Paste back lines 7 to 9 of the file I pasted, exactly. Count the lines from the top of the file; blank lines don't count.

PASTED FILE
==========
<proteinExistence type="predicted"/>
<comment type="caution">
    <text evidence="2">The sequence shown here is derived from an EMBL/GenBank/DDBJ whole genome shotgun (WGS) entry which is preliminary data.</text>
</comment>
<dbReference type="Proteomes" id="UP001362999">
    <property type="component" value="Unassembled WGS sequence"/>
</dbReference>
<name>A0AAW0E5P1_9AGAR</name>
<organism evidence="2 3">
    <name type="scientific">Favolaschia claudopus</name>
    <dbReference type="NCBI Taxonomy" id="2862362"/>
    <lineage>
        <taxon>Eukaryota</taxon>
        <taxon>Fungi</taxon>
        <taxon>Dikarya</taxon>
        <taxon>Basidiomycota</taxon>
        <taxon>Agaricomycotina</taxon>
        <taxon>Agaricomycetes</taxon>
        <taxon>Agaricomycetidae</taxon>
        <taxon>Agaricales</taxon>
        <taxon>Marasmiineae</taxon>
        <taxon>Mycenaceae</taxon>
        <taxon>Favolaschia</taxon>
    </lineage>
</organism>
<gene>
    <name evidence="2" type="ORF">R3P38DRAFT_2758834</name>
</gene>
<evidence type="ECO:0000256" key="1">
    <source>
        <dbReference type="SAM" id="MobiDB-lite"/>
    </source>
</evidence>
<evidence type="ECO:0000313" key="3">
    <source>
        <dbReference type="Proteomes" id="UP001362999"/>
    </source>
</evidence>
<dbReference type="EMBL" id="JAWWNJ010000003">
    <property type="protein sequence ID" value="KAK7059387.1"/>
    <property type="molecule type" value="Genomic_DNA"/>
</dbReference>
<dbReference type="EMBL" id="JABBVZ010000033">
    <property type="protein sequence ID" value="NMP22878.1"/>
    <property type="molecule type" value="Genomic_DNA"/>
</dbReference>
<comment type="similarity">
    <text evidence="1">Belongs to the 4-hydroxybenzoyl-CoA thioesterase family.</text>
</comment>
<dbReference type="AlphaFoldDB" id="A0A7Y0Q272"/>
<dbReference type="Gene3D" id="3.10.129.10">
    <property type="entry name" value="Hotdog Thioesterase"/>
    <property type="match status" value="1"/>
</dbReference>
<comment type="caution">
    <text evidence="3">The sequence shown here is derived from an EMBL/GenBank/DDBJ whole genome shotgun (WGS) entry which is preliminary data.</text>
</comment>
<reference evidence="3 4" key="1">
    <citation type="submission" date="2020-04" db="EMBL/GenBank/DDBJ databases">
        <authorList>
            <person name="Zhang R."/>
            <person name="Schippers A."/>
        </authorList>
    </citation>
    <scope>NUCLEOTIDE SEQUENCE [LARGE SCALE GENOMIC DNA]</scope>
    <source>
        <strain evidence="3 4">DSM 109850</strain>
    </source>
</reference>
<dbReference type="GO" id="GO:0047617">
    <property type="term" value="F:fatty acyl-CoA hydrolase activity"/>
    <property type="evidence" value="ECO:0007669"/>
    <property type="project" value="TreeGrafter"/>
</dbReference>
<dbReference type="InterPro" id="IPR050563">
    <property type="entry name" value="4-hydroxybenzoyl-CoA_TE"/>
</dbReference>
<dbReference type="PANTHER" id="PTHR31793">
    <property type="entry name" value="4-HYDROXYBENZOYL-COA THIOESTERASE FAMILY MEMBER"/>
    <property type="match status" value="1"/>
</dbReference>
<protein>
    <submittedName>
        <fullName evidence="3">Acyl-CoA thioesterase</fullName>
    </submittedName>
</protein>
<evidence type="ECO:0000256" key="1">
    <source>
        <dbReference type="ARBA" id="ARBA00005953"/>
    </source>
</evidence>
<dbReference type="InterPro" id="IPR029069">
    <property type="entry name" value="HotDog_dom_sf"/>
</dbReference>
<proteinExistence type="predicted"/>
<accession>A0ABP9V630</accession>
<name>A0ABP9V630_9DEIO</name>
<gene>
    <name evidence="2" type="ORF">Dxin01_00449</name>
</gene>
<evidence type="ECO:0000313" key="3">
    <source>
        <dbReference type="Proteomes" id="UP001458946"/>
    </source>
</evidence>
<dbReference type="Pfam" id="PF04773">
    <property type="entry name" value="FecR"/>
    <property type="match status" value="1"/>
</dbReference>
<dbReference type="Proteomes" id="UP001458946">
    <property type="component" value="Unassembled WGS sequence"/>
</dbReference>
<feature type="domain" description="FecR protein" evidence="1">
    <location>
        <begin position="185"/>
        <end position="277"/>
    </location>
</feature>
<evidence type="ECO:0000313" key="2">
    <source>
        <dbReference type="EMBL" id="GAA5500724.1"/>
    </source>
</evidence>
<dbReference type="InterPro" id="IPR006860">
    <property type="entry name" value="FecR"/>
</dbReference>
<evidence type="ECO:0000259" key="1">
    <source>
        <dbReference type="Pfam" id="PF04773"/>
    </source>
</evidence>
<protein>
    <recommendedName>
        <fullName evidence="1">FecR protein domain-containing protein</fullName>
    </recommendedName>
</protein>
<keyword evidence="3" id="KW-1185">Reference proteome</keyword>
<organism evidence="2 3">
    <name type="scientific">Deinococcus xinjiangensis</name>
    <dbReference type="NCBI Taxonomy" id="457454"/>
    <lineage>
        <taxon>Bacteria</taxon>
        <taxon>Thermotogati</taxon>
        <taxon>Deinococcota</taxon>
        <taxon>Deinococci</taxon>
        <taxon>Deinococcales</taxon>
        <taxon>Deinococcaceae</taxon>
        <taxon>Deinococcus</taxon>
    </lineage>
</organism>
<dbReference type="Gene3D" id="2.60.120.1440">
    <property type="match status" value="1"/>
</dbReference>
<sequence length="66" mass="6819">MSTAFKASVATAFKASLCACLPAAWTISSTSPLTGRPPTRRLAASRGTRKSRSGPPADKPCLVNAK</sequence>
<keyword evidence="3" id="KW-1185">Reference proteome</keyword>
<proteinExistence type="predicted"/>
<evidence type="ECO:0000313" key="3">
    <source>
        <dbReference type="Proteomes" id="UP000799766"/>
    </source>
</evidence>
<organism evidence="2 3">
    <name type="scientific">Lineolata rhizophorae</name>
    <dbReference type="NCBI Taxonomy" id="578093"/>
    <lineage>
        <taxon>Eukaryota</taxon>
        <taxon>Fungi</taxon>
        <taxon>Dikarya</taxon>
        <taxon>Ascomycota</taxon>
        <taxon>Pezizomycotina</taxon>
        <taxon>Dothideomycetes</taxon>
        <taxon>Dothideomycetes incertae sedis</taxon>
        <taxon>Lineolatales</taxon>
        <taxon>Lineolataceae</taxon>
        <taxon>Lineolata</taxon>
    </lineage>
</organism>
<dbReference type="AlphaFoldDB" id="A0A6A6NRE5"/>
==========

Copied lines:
</dbReference>
<name>A0AAW0E5P1_9AGAR</name>
<organism evidence="2 3">